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What are good trout flies in Ohio during late september through october?

im planning on heading over to the mad river in west central ohio for some brown trout and rainbow trout fishing. Ive never caught a trout on a fly, and having practiced my technique on only bluegill, i dont know much about trout flies. I need to know what flies would match most naturally to local hatches, and what flies are GOT-TO-HAVE. BTW, its a small river/stream, tends to be pretty cold water. THANKS!


One Response to “What are good trout flies in Ohio during late september through october?”

  1. Chadd says:

    Never fished the Mad River but since no one else seems to be stopping by, I can make some general recommendations.

    I’d guess that dry fly action in your area in the next two months is going to consist mostly of caddisflies and various mayflies and midges. Autumn hatches can be abundant and a blast to fish.

    The best thing would be to pray for a caddisfly hatch that you can fish in the evenings with an Elk Hair Caddis. Match the coloration and size and hang on to your pole. The Elk Hair Caddis is sturdy, easy to see, and easy to present. Because you’re usually fishing with size 12-16 flies, they’re easy to set and they stay put. You can fish the adult stage, emergers, and rising larvae with various patterns.

    So, if you see an insect that looks like this:

    http://www.cirrusimage.com/images/Trichoptera_caddisfly_1.jpg

    fish with a fly that looks like this:

    http://images2.orvis.com/orvis_assets/prodimg/0378NW.jpg

    or this:

    http://images3.orvis.com/orvis_assets/prodimg/02B3NW.jpg

    or this:

    http://www.orvis.com/orvis_assets/corpimg/0420_HaresEar.jpg

    Almost as good would be a mayfly or midge hatch on an overcast or rainy day that you could fish with Blue Wing Olives or other may fly patterns like Parachute Adams. This might happen in the early morning, but more likely it will occur in the afternoon and evening. If there’s no hatch, try a CDC Emerger with a strike indicator.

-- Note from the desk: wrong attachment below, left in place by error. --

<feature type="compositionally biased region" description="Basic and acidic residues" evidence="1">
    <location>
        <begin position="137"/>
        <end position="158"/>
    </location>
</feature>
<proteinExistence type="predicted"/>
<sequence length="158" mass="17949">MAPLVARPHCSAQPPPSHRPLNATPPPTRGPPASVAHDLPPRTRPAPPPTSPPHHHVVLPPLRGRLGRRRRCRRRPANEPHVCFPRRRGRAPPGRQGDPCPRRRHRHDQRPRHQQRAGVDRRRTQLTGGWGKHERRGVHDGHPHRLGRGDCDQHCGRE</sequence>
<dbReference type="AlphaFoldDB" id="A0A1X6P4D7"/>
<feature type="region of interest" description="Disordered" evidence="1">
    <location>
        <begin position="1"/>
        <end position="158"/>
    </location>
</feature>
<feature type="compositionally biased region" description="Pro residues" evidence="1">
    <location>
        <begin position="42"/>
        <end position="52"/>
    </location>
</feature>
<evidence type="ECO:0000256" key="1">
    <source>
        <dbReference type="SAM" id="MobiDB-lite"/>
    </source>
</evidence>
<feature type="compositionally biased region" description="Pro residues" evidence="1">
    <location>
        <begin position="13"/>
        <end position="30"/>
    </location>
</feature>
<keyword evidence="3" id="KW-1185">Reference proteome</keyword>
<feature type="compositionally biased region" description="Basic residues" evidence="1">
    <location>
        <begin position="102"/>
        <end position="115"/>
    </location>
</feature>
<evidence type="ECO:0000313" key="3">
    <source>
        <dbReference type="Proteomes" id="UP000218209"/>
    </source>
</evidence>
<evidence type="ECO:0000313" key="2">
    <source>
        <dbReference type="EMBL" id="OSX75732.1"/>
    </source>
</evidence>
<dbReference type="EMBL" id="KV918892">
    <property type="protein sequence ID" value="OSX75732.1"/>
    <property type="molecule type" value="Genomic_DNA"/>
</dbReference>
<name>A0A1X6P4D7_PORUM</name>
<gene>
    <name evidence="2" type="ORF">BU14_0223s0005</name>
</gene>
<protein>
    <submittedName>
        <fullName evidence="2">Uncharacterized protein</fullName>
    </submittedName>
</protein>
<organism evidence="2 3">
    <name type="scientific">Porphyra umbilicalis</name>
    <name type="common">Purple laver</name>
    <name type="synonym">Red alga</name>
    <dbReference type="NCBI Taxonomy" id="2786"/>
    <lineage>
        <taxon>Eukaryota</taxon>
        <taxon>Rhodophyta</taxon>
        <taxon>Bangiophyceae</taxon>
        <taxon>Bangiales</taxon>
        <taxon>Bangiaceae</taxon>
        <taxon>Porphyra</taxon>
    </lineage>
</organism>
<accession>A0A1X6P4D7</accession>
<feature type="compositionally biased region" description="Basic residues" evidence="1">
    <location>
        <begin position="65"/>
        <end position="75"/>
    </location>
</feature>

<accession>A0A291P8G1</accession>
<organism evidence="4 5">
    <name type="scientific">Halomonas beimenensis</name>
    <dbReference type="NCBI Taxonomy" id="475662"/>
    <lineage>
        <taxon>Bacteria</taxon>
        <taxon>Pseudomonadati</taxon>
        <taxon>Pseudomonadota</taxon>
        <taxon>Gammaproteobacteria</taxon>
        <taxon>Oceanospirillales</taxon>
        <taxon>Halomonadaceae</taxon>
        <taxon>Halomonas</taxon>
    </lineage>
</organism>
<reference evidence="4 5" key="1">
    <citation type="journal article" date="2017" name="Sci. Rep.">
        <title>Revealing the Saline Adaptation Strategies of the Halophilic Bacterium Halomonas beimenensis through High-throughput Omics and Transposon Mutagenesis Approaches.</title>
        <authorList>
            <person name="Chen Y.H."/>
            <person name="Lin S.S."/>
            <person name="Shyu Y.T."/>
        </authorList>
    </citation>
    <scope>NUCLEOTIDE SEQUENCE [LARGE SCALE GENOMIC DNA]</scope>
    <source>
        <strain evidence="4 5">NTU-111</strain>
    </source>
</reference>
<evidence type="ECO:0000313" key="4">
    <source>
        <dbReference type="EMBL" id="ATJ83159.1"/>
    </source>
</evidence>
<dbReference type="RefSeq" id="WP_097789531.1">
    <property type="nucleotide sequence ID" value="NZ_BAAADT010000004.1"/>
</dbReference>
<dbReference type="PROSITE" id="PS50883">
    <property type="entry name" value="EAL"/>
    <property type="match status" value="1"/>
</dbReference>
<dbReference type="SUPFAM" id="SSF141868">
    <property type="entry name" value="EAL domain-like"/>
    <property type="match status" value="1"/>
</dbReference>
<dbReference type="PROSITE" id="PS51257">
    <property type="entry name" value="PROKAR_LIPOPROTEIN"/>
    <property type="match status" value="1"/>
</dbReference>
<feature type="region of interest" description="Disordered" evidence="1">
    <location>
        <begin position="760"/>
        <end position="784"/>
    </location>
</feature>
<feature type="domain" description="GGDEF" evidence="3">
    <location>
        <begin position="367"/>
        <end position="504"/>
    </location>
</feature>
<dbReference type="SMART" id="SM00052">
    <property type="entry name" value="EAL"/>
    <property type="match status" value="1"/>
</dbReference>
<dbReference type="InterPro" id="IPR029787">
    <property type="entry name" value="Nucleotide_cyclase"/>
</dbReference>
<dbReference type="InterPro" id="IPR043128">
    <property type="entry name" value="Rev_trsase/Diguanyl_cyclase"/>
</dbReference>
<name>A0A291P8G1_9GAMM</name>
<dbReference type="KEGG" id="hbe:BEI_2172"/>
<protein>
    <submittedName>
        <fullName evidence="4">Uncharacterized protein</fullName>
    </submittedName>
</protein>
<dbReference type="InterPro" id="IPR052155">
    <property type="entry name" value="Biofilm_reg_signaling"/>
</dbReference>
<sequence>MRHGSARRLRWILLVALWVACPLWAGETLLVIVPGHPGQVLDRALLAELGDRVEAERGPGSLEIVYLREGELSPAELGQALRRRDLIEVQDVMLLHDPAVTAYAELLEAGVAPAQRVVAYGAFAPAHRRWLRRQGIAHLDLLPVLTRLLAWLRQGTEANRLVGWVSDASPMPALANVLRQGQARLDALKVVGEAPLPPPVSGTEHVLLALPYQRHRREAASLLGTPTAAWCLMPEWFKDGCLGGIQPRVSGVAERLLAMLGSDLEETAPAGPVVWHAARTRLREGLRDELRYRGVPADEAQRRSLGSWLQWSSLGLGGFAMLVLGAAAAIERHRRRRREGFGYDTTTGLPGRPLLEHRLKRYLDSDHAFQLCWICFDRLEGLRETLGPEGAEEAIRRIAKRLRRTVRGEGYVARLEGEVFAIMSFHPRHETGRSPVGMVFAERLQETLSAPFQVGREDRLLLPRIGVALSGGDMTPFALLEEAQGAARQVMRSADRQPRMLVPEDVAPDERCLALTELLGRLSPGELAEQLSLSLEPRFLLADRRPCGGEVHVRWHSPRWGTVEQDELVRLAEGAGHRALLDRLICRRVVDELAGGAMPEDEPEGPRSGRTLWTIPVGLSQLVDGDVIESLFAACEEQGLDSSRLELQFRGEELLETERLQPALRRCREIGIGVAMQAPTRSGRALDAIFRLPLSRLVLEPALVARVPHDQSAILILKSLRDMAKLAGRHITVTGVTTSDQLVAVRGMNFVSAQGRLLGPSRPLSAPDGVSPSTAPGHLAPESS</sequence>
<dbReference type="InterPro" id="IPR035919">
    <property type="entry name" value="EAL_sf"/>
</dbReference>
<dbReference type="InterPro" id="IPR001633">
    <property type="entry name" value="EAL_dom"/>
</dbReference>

So, if you see a fly that looks like this:

    http://www.ngatu692.com/Hatch_Chart/Pics/Pic_BWO.jpg

    fish with a fly that looks like this:

    http://images3.orvis.com/orvis_assets/prodimg/0338NW.jpg

    or this:

    http://images3.orvis.com/orvis_assets/prodimg/0356NW.jpg

    or this:

    http://images2.orvis.com/orvis_assets/prodimg/801ENW.jpg

    You might see very small midges, like tiny black or brown gnats, hatching and swarming on the water. These can be imitated with one of my favorite flies, the Griffith’s Gnat:

    http://images3.orvis.com/orvis_assets/prodimg/0922NW.jpg

    Very small Griffith’s Gnats (18 – 22) are more challenging to fish. They’re harder to see and harder to hook fish with, but you can fish some nice big fish on these tiny flies.

    No hatch? Try a Hopper on the surface or a Wooly Bugger under the surface, either one with a small nymph on a dropper — small Hare’s Ear, Prince Nymph, Brassie, or Zebra Nymphs.

    To zero in on the exact patterns and variations to use, where to fish, and when to fish, visit a fly shop and talk to the people who work there. Hatches are going to depend on weather, water temperature, and flow.

    Must-have dries: Blue Wing Olive in sizes 16 – 20. Pale Morning Dun in sizes 16 – 20. Elk Hair Caddis in sizes 12 – 16 (a couple different shades would be good). Various local favorite mayfly or midge patterns in sizes 16 – 22. Parachute Adams in sizes 12 – 18. Royal Wulff in sizes 12 – 16. Griffith’s Gnat in sizes 18 – 22.

    Must-have wets: Hare’s Ear Nymph in sizes 14 – 18. Pheasant Tail in sizes 14 – 18. Brassie in sizes 16 – 20. Woolly Bugger in sizes 10 – 14 (a couple different colors would be nice). Prince Nymph in sizes 14 – 18. Other local favorite nymphs in various patterns.

    Your mileage may vary! Talk to those fly shop guys or someone from your neighbornood. Like I said, I’ve never fished in Ohio and these are general guesses based on approaches that work most anywhere.

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